• Large internal frame pack, inside a huge duffel bag. This serves to protect all the straps on the frame pack, plus to give you another bag to use, and some extra space.
  • Carry on: a nice medium sized hiking backpack — that funny size that’s larger than a day pack and smaller than your standard overnight pack. Kelty Redwing overnight has been recommended. Plus, a pillow, outside of your day pack.

High Priority

  • Nice big fluffy bath towel
  • Washcloth and/or loofah
  • Good small flashlight
  • Headlamp
  • Duct tape (attach roll to outside of luggage)
  • Stationery stuff: permanent black marker, thumbtacks, nice paper, envelopes have a tendency to seal in the heat, postcards, glue stick, pens, scotch tape
  • U.S. Postage stamps, both letter-rate and priority-rate ($3). One of the best ways to get letters home is to send them with travelers going to the U.S., and they can post your letters for you. Bring about 5 books of the self-stick kind.
  • Art stuff: colored pencils, crayons, markers
  • Nalgene water bottle and/or Platypus
  • Music players. You can buy boom-boxes here for $30-100 if you want.
  • Lots of music
  • Camera and camera batteries
  • Replacement bulbs for flashlight, esp. for mini-maglite
  • Good batteries w/ built-in tester. You cannot get C-batteries in-country
  • Personal pictures
  • Mini alarm clock
  • Swiss Army Knife/ Leatherman
  • Books — a few good ones. We’ve got tons of pulp novels.
  • Book bag/backpack
  • Sunglasses
  • Day planner and/or calendar
  • Calculator (especially for teachers)
  • Spices: curry, Italian, basil, cumin, coriander. Buy in bulk at a health food store, real cheap.
  • Zip-lock bags
  • Hair bands, headbands, hair clips
  • 2 bandannas (essential for dusty taxis in dry season)
  • Some US Dollars (bring large bills —  $100 — you get a better exchange on them). Traveler’s checks are hard to use in-country, but are useful if you travel.
  • A credit card.
  • Short-wave radio (digital is easier to use, analog easier to fix). Can also be bought here but are of questionable quality.

Very Nice To Have

  • An extra small towel, or camp pack towel
  • If you bring a real camera (SLR) bring a point-n-shoot, too
  • Spray bug repellent or skin-so-soft
  • 7-day pill holder
  • Pillow
  • A nice diary or two
  • Spiral-bound notebooks don’t exist here
  • Frisbee, soccer ball
  • music player speakers
  • A small gift for your host family during training, i.e. tea, key chains, baseball cap, T-shirt.
  • Cards and games to play with small children and villagers.
  • Sewing kit
  • Ear plugs (PCVs and roosters are noisy)
  • Lids that fit on tuna cans
  • Tupperware
  • Kitchen items: , garlic press, spatula, 1-2 good knives, good can opener, coffee press or gold filter,
  • Food items: Knorr’s pasta sauce packs and other instant sauces, mac-n-cheese sauce packs, herbal teas, coffee, protein drinks, Koolaid). Your family can also send these in care packages.
  • Toiletries: deodorant (expensive in-country), facial scrubs & masques, deep hair conditioner, nice moisturizer, good hairbrush, haircutting scissors (we also have little scissors in med kits), pumice stone, toothbrushes & toothpaste (quality is questionable in Guinea), echinacea or garlic tablets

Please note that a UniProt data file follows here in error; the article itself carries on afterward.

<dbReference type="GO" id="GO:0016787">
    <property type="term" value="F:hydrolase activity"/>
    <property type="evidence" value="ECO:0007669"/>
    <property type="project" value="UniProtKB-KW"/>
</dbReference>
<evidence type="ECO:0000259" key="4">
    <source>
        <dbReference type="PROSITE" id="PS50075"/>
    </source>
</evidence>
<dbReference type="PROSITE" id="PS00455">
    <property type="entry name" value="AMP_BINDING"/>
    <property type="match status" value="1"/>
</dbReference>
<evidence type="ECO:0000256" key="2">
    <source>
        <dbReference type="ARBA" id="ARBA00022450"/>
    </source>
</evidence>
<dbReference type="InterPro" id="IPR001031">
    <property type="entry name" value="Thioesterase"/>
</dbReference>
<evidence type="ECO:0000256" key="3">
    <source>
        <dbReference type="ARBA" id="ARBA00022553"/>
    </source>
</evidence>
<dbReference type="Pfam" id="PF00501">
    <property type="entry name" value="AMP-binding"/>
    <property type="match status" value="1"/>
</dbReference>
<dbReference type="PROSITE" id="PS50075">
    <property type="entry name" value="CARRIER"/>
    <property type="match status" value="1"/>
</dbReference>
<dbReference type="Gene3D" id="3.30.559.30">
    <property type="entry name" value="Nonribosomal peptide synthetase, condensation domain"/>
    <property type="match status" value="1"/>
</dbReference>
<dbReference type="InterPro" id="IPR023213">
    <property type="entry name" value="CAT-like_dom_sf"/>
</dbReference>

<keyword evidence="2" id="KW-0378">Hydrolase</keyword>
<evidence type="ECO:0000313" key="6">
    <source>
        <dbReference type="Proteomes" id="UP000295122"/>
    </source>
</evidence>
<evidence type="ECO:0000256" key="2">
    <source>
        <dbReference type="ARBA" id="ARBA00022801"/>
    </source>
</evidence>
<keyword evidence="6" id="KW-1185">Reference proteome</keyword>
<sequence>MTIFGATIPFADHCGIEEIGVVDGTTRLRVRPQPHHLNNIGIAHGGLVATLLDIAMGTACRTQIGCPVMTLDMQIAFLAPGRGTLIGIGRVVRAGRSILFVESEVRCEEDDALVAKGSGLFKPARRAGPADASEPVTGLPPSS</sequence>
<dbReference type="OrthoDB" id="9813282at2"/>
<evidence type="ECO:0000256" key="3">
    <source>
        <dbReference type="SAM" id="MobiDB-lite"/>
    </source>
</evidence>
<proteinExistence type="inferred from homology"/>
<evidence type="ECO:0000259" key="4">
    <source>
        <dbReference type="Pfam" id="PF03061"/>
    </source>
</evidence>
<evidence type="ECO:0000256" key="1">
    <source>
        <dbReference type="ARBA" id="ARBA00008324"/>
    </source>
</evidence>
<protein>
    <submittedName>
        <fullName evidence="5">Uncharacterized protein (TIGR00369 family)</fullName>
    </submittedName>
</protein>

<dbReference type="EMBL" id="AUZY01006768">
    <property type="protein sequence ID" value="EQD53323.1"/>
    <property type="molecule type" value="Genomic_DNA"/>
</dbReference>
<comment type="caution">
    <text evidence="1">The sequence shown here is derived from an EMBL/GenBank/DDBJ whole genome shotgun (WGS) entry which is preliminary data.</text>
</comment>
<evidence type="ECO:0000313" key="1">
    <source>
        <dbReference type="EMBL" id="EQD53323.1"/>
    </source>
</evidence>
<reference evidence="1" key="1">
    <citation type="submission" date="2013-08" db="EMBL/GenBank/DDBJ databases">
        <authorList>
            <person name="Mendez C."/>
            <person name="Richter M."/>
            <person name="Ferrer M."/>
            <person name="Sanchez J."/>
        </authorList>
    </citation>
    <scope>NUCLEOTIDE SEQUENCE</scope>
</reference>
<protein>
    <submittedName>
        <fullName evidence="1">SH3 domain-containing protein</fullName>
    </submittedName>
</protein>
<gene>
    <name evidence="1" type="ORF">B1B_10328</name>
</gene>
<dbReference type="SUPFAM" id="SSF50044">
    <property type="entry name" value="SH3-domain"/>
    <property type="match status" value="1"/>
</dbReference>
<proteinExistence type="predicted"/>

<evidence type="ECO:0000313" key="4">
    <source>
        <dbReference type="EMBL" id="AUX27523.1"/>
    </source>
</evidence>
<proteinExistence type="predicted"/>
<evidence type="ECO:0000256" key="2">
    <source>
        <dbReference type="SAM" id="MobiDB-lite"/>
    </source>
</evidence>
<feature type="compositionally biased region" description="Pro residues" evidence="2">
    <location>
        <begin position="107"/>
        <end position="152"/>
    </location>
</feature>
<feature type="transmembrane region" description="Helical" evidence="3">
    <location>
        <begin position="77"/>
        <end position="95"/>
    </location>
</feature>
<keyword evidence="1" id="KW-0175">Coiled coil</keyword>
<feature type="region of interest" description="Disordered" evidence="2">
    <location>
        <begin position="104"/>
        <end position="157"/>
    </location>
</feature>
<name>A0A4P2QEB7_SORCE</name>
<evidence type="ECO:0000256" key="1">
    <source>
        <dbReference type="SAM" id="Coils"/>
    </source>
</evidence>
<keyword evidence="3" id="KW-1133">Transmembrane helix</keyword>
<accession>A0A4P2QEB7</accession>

• If you like camping: tent, sleeping bag, standalone portable mosquito net (PC will give you one for your lodgings)
  • tampons
  • Seeds for garden — herbs, veggies, flowers. Good soil here!
  • disposable towlettes
  • New movies to share
  • Good sunglasses
  • Children’s books
  • Picture book of USA
  • Those few silly things that will make you feel happy or luxurious — i.e., mud mask, things that smell good, massage oil, nail polish, stuffed animals, gameboy
  • Bike stuff, if you’re hard-core: climbing bar, headlamp, toe clips, bike headlight
  • Magazine subscriptions (although we all get Newsweek International for free every week)
  • A youth-hostel type sleep sack comes in handy
  • Book light
  • Silica gel for packing batteries in

    What Not to Bring

Don’t Bring Because Peace Corps Gives You This

  • Vitamins (multi, B, C, Calcium)
  • Iodine tablets
  • Sunscreen (unless you have a particular preference, like PABA-free)
  • Mosquito repellent (although spray-pump is very nice to have)
  • Bike stuff: bike repair book, bike gloves, All-in-One Tool (you may need to bring a helmet if they tell you to)
  • Med kit stuff: Neosporin, Vaseline, Peptobismol, Chapstick, small scissors
  • Mosquito net (non-travel variety)
  • Basic medications (PC will supply these)

Don’t Bring Because You Probably Won’t Use It

  • Solar shower
  • Solar battery charger (the $10 variety just doesn’t work)
  • Water filter (although a nice, small, portable one could be handy for trips)
  • Tons-n-tons of tampons. Just bring a few months worth.
  • Sheets. Take up space and you can get them cheap here. They’re provided during training.
  • Lots of jewelry. Just bring a few nice items.
  • Spandex – it will feel like rubber in the heat!
  • A French-English dictionary (provided by PC)
  • Lots of toiletries (you won’t need them or can purchase them in Guinea)
  • Lots of books (there are good libraries at the Regional houses which you will visit periodically)